Alopecia can occur in a variety of patterns and can be due to a variety of causes, although it is often idiopathic.
It is not gender-, race- or age-specific.1
It is distressing for both sexes and its main impact is psychological. Hair loss can lead to a significant change in appearance and patients may experience social phobia, anxiety and depression.2
Although hair loss may be a problem for some men, it is more generally accepted, whereas female baldness is considered unsightly and is not a socially-accepted norm.
One study found that 40 per cent of women with hair loss had relationship problems, while 63 per cent reported career-related problems.2
Assessing the patient
Most patients with alopecia are physically well, but may be anxious about their prognosis. It is important to take a thorough history, including details of the medical and family history, allergies and current medication.
To eliminate underlying causes, a blood test is indicated to check thyroid function, exclude anaemia and measure inflammatory markers.3
On examination, the typical patch of alopecia is uninflamed, with no scaling but with easily seen empty hair follicles. Pathognomonic exclamation mark hairs may be seen around the edge of enlarging areas.
Patches are most common on the scalp and beard, but other areas, especially eyebrows and lashes, can be affected. There may be ridging or fine pitting of the nails, which often indicates a more severe or prolonged prognosis.1
Regrowth is unpredictable and often erratic; in a first attack, it usually occurs within a few months. Subsequent episodes tend to present with more patches and slower regrowth.
The prognosis is poor if onset precedes puberty and is associated with atopy, if the alopecia is widespread and if the scalp margin is involved.1 Patients with progressive hair loss should be referred to a dermatologist.
The more severe the hair loss, the less response there is to treatment; no treatment guarantees success.4 Corticosteroids can be applied as topical creams to bald areas or injected around bald areas, although hair often falls out after treatment stops.
Tretinoin is used to treat alopecia areata and androgenic alopecia. It is most effective in combination with minoxidil.5 Psoralen plus UVA treatment has also shown positive results when used on small areas.6
Irritants or allergens may be applied to the scalp to cause an allergic reaction. This is thought to confuse the immune system by drawing T-lymphocytes away from the hair follicle, allowing hair to regrow. However, it can be uncomfortable for the patient and the degree of allergy needs to be monitored.3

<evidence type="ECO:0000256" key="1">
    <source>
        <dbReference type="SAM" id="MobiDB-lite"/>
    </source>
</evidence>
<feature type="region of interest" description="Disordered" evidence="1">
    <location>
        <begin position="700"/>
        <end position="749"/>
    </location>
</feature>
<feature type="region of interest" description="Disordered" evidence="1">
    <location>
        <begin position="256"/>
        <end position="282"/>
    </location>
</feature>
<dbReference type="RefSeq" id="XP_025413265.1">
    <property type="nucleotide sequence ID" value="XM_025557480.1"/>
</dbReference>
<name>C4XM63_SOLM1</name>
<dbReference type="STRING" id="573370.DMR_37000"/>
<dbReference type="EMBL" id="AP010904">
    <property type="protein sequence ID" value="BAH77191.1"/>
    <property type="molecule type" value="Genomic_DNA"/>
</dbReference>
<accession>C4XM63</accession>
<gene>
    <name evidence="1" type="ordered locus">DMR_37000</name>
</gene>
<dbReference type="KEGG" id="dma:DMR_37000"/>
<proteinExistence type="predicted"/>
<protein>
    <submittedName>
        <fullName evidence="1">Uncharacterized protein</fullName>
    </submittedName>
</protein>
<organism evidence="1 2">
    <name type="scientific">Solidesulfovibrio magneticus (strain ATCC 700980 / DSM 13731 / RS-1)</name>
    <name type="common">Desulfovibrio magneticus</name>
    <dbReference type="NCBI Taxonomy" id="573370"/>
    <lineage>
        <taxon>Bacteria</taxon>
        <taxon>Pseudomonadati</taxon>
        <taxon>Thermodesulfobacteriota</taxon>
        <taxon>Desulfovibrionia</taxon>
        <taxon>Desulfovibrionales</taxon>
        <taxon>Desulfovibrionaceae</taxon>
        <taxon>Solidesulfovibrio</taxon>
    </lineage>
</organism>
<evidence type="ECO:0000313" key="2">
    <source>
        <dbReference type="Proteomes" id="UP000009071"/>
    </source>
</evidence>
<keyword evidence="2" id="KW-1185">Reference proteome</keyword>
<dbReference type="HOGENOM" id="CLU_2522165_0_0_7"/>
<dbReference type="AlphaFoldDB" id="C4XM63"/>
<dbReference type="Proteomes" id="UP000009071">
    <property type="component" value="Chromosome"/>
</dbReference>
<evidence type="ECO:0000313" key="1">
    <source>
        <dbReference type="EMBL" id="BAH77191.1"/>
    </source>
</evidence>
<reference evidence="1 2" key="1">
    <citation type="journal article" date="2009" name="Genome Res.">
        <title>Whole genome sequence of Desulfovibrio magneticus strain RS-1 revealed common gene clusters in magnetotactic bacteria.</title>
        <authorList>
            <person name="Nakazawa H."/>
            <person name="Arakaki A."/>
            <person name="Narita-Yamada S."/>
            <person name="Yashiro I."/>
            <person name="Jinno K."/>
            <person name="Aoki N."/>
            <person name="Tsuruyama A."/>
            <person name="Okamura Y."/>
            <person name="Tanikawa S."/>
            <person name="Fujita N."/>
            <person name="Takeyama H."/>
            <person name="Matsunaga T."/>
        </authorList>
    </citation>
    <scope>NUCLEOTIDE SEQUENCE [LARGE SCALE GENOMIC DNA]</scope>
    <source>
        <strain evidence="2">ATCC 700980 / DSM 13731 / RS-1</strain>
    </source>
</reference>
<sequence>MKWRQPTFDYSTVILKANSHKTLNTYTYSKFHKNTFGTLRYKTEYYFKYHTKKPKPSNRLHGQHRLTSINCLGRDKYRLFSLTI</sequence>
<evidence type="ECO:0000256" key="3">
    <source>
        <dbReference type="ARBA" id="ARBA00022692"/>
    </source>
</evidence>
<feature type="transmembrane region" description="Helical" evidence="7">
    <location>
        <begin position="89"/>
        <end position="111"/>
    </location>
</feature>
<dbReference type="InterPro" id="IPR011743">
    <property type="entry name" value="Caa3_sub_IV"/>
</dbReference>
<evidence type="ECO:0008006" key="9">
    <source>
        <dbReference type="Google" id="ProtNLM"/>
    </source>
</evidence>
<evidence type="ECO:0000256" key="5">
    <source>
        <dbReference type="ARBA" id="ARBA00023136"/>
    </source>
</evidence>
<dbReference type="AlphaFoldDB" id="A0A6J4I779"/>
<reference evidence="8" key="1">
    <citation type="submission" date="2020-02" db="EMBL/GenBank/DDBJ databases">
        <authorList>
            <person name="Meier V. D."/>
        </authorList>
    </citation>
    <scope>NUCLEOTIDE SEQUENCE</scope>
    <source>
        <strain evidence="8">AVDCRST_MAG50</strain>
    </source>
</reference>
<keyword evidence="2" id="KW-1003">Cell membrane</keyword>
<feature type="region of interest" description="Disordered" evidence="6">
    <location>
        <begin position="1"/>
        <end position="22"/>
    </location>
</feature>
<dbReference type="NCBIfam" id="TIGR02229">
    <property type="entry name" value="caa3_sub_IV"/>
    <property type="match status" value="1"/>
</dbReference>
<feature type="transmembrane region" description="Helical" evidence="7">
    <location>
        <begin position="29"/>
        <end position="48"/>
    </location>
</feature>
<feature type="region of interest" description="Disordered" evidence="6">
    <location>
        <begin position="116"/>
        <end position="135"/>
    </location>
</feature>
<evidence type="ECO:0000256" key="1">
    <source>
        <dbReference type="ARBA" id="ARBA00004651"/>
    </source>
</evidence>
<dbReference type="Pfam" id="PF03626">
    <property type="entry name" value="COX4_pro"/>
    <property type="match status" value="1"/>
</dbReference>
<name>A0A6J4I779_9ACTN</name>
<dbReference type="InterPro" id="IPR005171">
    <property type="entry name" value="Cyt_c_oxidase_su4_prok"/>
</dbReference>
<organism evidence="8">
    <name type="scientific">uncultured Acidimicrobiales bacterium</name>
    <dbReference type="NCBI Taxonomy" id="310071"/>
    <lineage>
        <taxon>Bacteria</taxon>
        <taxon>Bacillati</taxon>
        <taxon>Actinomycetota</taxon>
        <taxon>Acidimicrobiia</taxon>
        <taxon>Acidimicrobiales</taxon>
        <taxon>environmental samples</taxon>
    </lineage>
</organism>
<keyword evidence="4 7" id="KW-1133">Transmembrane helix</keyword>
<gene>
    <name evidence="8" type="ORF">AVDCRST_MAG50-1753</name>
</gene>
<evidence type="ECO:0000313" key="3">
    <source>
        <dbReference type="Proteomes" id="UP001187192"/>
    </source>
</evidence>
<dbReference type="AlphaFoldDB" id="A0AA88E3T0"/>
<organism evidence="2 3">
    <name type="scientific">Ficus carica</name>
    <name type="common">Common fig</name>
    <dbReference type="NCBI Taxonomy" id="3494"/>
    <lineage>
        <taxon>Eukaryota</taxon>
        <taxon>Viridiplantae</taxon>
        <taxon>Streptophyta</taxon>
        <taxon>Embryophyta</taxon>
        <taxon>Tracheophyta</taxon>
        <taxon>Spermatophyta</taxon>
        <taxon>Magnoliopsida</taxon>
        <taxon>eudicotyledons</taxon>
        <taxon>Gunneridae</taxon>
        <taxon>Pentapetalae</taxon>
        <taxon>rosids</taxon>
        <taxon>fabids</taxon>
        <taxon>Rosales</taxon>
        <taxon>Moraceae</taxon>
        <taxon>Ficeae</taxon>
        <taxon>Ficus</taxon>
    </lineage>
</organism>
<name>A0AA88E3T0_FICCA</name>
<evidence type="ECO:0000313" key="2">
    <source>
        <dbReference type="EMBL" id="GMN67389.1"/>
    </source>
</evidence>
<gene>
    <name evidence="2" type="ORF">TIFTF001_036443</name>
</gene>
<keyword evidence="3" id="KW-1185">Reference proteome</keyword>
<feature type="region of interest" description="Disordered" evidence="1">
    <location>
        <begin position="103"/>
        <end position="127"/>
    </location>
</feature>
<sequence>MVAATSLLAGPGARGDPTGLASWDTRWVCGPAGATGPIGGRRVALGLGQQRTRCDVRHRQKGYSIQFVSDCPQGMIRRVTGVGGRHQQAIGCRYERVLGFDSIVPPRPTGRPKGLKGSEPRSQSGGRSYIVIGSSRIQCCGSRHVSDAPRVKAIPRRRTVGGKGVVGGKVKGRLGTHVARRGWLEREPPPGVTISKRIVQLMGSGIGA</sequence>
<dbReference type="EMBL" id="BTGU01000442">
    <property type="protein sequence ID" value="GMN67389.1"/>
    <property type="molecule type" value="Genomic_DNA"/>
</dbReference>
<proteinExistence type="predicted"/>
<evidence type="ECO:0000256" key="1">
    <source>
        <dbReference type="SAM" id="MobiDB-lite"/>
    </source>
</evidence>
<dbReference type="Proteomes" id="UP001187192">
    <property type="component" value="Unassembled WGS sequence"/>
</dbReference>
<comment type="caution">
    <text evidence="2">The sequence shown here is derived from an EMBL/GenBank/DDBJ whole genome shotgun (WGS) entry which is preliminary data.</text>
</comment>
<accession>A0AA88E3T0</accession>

Surgical options, such as hair transplants, are expensive and can have poor cosmetic results.
Anecdotally, some improvement has been observed with non-clinical treatments, such as natural anti-inflammatory agents, particularly blackcurrant and borage oil capsules, as well as zinc supplements.
Massage and acupuncture have anecdotally shown positive results, but no research-based evidence supports this.
When prognosis is poor
When prognosis for regrowth is poor, patients need support and guidance.3 Exposed areas of skin need protection from the cold, heat and sun.
Practical advice on disguising alopecia includes using an eyebrow pencil, colour-matched for the patient's hair, to make bald areas less obvious, adopting different hairstyles or partings to cover bald patches, and the use of volumising shampoos and conditioners.
Loss of lashes and eyebrows increases the risk of foreign bodies in the eyes, as well as glare from the sun, and can cause excessive watering, so glasses or sunglasses are advised. Loss of nasal hair can result in a permanently runny nose.
Cosmetic eye pencils can be used to define eyebrows (using hairspray over the eyebrow pencil makes it more resistant to perspiration). Temporary eyebrow tattoos, lasting two to three days, and fake eyebrows lasting up to three days are also available. Semi-permanent tattoos, lasting three to five years, are an option, but can be costly. False lashes are widely available.
Alopecia is erratic, with the possibility of further regrowth and hair loss. Referral to a dermatologist may help to reinforce any information provided in primary care.
Discussion forums and support groups will benefit some patients and counselling may help,7 but others may develop depressive symptoms that will require treatment or referral to psychiatric services.
Accepting the condition and finding ways of adjusting to an altered body image is the key to living with this condition.
- Jenny Bostock is a nurse practitioner in Canterbury, Kent
1. Hunter J, Savin J, Dahl M (eds). Clinical dermatology. Oxford: Blackwell Science, 2002.
2. Weitz R. Rupunzel's daughters. New York: Farrar, Straus & Giroux, 2004.
3. MacDonald Hull S P, Wood M L, Hutchinson P E et al. Guidelines for the management of alopecia areata. Br J Dermatol 2003; 149: 692-9.
4. Randall V. Is alopecia areata an autoimmune disease? Lancet 2001; 358: 1,922-4.
5. Price V H, Trancik R, Rundegren J. Topical minoxidil 5% in the treatment of alopecia areata. J Invest Dermatol Symp 1999; 4: 252.
6. Healy E, Rogers S. PUVA treatment for alopecia areata - does it work?. Br J Dermatol 1993; 129: 42-4.
7. Fox J. Case study of alopecia universalis and web-based news groups. Br J Nurs 2003; 12: 550-8.